Gauss' Law

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Gauss' Law

Gauss' Law is the first of Maxwell's Equations which dictates how the Electric Field behaves around electric charges. Gauss' Law can be written in terms of the Electric Flux Density and the Electric Charge Density as:

gauss' law for electric fields
[Equation 1]

In Equation [1], the symbol divergence is the divergence operator.

Equation [1] is known as Gauss' Law in point form. That is, Equation [1] is true at any point in space. That is, if there exists electric charge somewhere, then the divergence of D at that point is nonzero, otherwise it is equal to zero.

To get some more intuition on Gauss' Law, let's look at Gauss' Law in integral form. To do this, we assume some arbitrary volume (we'll call it V) which has a boundary (which is written S). Then integrating Equation [1] over the volume V gives Gauss' Law in integral form:

gauss' law in integral form
[Equation 2]

I probably made things less clear, but let's go through it real quick. As an example, look at Figure 1. We have a volume V, which is the cube. The surface S is the boundary of the cube (i.e. the 6 flat faces that form the boundary of the volume).

cube example for gauss' law in maxwell's equations

Figure 1. Illustration of a volume V with boundary surface S.

Equation [2] states that the amount of charge inside a volume V (=enclosed charge) is equal to the total amount of Electric Flux (D) exiting the surface S. That is, to determine the Electric Flux leaving the region V, we only need to know how much electric charge is within the volume. We rewrite Equation [2] with more of the terms defined in Equation [3]:

gauss' law in integral form with explanation
[Equation 3]

An example with the cube in Figure 1 might help make this clear. Look at the point P in Figure 2, where we have drawn the D field vector:

illustration of normal and tangential components on a surface

Figure 2. The D Field on the Surface Can be Broken Down into Tangential (Dt) and Normal (Dn) Components.

We can rewrite any field in terms of its tangential and normal components, as shown in Figure 2. From Equation [3], we are only interested in the component of D normal (orthogonal or perpendicular) to the surface S. We write this as Dn. The tangential component Dt flows along the surface. If you imagine the D field as a water flow, then only the component Dn would contribute to water actually leaving the volume - Dt is just water flowing around the surface.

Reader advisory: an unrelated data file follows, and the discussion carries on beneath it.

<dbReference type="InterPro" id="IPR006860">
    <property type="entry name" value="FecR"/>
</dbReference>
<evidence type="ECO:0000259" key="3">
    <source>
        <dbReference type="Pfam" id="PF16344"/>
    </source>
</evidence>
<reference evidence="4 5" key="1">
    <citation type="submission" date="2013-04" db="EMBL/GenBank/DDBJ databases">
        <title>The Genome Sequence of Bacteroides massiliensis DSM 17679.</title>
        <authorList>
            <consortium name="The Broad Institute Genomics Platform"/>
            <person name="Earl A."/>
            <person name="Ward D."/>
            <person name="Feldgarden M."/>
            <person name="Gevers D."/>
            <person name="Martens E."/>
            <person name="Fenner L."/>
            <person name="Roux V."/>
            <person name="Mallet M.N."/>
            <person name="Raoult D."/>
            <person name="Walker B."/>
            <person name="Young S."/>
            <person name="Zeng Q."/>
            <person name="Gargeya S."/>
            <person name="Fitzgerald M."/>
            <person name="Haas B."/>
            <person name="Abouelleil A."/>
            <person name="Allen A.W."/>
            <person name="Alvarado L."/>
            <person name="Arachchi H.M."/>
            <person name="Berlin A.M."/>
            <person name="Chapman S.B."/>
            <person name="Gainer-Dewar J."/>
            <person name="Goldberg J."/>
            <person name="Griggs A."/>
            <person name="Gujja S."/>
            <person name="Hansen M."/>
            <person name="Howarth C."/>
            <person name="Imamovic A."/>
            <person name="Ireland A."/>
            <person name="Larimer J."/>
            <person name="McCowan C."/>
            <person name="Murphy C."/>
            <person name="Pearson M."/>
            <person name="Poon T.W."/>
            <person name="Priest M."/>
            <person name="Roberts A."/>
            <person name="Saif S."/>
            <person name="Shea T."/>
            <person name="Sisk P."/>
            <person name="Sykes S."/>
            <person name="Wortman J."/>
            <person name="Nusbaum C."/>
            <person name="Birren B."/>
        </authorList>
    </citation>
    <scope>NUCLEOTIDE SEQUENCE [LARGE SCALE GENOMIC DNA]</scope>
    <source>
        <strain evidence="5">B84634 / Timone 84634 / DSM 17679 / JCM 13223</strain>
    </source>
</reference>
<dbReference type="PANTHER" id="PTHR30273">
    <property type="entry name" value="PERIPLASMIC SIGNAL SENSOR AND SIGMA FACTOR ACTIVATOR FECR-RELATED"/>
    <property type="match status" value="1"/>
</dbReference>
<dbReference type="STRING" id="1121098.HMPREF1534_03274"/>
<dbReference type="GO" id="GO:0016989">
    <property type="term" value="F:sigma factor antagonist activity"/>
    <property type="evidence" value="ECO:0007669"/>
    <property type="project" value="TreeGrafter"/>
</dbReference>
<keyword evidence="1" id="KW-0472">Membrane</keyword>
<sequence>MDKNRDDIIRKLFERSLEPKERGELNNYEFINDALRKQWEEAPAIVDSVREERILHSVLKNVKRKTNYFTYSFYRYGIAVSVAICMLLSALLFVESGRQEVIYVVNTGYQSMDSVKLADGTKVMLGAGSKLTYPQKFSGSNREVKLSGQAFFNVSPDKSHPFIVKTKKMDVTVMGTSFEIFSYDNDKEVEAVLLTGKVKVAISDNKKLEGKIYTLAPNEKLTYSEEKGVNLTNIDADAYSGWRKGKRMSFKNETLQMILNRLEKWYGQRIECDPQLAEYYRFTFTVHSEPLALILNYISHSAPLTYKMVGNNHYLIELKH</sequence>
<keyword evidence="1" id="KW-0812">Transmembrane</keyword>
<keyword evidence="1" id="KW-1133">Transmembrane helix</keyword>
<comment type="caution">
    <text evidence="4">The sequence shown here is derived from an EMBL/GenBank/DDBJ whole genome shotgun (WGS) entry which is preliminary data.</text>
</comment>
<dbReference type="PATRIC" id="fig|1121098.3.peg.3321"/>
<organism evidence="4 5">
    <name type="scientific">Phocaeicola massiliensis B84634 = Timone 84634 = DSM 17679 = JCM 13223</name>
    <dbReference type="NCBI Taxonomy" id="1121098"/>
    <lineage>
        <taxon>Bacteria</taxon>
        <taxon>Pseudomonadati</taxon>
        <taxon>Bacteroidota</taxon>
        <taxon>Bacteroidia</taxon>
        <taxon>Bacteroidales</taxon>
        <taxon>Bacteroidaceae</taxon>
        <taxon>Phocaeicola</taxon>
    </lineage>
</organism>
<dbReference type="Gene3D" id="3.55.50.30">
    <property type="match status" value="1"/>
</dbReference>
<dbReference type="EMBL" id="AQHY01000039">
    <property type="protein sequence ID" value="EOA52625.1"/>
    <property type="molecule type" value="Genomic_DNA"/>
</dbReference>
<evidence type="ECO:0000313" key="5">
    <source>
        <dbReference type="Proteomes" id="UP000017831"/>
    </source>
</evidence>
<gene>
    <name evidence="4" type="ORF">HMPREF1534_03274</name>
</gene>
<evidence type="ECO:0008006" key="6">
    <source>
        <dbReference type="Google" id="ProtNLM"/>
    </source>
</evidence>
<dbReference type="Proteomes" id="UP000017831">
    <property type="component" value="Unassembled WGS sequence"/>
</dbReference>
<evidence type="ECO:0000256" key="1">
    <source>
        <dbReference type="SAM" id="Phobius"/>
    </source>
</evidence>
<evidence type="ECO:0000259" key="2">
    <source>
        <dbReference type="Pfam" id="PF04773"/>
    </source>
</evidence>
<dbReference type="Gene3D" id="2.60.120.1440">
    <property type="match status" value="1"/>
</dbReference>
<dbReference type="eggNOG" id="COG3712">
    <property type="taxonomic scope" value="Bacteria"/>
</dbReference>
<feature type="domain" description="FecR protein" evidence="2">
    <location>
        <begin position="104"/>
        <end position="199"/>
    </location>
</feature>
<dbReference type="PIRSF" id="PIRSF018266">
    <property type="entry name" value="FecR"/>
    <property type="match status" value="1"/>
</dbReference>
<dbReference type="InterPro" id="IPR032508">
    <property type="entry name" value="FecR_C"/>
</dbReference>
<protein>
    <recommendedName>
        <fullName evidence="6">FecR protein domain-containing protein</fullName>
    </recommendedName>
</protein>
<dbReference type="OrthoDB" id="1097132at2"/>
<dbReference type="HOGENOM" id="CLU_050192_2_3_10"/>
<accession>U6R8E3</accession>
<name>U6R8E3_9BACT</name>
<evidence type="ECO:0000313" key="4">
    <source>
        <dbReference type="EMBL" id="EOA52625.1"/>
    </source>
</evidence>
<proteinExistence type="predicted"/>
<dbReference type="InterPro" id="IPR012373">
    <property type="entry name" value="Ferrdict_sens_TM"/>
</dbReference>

Hence, Gauss' law is a mathematical statement that the total Electric Flux exiting any volume is equal to the total charge inside. Hence, if the volume in question has no charge within it, the net flow of Electric Flux out of that region is zero. If there is positive charge within a volume, then there exists a positive amount of Electric Flux exiting any volume that surrounds the charge. If there is negative charge within a volume, then there exists a negative amount of Electric Flux exiting (i.e. the Electric Flux enters the volume).

Interpretation of Gauss' Law

What does this matter? Gauss' Law states that electric charge acts as sources or sinks for Electric Fields.

If you use the water analogy again, positive charge gives rise to flow out of a volume - this means positive electric charge is like a source (a faucet - pumping water into a region). Conversely, negative charge gives rise to flow into a volume - this means negative charge acts like a sink (fields flow into a region and terminate on the charge).

This gives us a lot of intuition about the way fields can physically act in any scenario. For instance, here are possible and impossible situations for the Electric Field, as decided by the universe in the Law of Gauss it setup:

example #1 of Gauss Law

Figure 3. Example #1 of Gauss' Law: The D Field Must Have the Correct Divergence.

example #2 of Gauss Law

Figure 4. Example #2 of Gauss' Law: The Charges Dictate the Divergence of D .

example #3 of Gauss Law

Figure 5. Example #3 of Gauss' Law: Negative Charge Indicates the Divergence of D should be negative.

If you observe the way the D field must behave around charge, you may notice that Gauss' Law then is equivalent to the Force Equation for charges, which gives rise to the E field equation for point charges:

gauss' law is equivalent to the electric force equation
[Equation 4]

Equation [4] shows that charges exert a force on them, which means there exists E-fields that are away from positive charge and towards negative charge. This means opposite charges attract and negative charges repel. And since D and E are related by permittivity, we see that Gauss' Law is a more formal statement of the force equation for electric charges.

In summary, Gauss' Law means the following is true:

  • D and E field lines diverge away from positive charges
  • D and E field lines diverge towards negative charges
  • D and E field lines start and stop on Electric Charges
  • Opposite charges attract and negative charges repel
  • The divergence of the D field over any region (volume) of space is exactly equal to the net amount of charge in that region.

    And there you go! If you understand the above statements you understand Gauss' Law, probably better than the mathematicians who invent super complicated math to explain physical phenomena! Intuition trumps complication, always.

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    This page on the first of Maxwell's Equations (Gauss' Law) is copyrighted. Copyright, 2012.